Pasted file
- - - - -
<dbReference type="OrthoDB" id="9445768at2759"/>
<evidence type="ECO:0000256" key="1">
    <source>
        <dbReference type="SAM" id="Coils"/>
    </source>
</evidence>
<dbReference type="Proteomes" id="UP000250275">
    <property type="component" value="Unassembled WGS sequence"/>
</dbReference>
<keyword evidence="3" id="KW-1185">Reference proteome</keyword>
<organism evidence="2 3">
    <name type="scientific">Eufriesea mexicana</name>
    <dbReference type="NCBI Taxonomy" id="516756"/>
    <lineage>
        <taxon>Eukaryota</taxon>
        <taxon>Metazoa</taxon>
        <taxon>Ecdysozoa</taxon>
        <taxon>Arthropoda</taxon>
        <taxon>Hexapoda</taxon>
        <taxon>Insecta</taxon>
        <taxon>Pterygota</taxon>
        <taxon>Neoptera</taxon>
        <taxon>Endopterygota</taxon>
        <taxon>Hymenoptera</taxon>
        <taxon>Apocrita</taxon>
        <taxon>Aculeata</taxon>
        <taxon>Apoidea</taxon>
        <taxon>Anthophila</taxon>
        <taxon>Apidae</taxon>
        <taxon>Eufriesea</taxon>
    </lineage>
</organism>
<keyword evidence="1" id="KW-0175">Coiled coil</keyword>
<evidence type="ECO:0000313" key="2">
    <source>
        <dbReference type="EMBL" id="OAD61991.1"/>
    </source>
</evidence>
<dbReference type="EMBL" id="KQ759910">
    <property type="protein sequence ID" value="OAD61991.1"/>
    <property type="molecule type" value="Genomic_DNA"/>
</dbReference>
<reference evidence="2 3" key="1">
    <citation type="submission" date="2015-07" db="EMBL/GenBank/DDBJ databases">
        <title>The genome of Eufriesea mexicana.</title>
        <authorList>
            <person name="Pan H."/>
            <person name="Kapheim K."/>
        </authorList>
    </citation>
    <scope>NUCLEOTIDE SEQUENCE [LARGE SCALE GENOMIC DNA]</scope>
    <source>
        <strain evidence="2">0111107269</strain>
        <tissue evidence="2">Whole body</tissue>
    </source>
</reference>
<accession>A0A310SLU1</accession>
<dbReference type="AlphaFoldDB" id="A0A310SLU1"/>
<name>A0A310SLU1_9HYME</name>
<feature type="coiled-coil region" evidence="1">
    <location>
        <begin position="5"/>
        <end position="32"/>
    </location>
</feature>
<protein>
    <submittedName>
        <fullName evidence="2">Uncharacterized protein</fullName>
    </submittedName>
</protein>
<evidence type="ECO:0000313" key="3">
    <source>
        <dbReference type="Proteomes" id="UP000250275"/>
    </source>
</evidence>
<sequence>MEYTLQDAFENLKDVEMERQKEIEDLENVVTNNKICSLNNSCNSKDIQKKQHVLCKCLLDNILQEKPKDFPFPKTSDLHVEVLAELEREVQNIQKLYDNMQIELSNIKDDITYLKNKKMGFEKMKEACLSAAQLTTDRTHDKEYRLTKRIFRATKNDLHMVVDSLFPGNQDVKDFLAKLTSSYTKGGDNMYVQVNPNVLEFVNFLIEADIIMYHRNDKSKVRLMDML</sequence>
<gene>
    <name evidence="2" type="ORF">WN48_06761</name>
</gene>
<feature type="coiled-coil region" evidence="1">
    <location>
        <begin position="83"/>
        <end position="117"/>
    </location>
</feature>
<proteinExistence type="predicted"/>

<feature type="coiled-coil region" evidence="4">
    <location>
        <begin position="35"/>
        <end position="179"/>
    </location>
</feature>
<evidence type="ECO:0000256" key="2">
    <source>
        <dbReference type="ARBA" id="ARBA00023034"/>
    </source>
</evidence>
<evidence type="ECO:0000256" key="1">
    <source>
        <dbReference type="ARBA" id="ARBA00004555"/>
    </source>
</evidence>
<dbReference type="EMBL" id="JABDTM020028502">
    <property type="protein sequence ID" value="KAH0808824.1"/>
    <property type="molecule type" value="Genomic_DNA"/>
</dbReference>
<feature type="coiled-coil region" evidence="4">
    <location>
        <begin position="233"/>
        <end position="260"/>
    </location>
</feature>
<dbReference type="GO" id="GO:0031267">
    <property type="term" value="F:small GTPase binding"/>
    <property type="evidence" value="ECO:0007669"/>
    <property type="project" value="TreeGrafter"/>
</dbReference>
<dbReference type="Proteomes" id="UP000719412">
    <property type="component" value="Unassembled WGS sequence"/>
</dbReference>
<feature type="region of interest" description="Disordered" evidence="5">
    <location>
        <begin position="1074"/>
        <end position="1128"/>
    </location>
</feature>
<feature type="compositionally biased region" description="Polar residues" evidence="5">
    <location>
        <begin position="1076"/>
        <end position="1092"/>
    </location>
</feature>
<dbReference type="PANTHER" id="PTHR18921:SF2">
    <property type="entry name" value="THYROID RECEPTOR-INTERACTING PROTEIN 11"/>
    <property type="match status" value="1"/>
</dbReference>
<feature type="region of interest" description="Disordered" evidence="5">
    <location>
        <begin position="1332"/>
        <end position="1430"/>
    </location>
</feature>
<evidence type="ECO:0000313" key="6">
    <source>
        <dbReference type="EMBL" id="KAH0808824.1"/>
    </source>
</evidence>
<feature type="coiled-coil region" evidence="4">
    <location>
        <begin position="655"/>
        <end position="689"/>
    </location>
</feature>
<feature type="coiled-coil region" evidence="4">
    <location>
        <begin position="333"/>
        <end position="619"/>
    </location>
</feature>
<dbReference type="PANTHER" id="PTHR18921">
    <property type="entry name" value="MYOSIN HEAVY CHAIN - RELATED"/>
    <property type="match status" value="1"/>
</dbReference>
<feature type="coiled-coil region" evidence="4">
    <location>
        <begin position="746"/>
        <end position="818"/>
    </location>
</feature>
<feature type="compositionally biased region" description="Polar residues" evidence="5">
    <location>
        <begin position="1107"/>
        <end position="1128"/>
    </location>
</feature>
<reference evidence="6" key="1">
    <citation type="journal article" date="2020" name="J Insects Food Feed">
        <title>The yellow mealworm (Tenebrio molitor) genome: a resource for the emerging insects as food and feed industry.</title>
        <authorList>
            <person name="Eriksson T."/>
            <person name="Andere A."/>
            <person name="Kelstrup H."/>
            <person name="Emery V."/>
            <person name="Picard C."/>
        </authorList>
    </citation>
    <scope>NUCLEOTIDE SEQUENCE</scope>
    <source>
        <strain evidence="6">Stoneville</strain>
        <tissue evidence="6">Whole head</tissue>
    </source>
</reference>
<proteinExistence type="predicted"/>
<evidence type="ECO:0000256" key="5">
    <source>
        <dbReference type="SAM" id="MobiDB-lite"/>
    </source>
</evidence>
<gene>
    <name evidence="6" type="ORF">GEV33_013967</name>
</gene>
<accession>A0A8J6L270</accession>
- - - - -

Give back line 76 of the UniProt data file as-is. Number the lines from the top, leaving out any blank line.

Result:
<sequence>MEYTLQDAFENLKDVEMERQKEIEDLENVVTNNKICSLNNSCNSKDIQKKQHVLCKCLLDNILQEKPKDFPFPKTSDLHVEVLAELEREVQNIQKLYDNMQIELSNIKDDITYLKNKKMGFEKMKEACLSAAQLTTDRTHDKEYRLTKRIFRATKNDLHMVVDSLFPGNQDVKDFLAKLTSSYTKGGDNMYVQVNPNVLEFVNFLIEADIIMYHRNDKSKVRLMDML</sequence>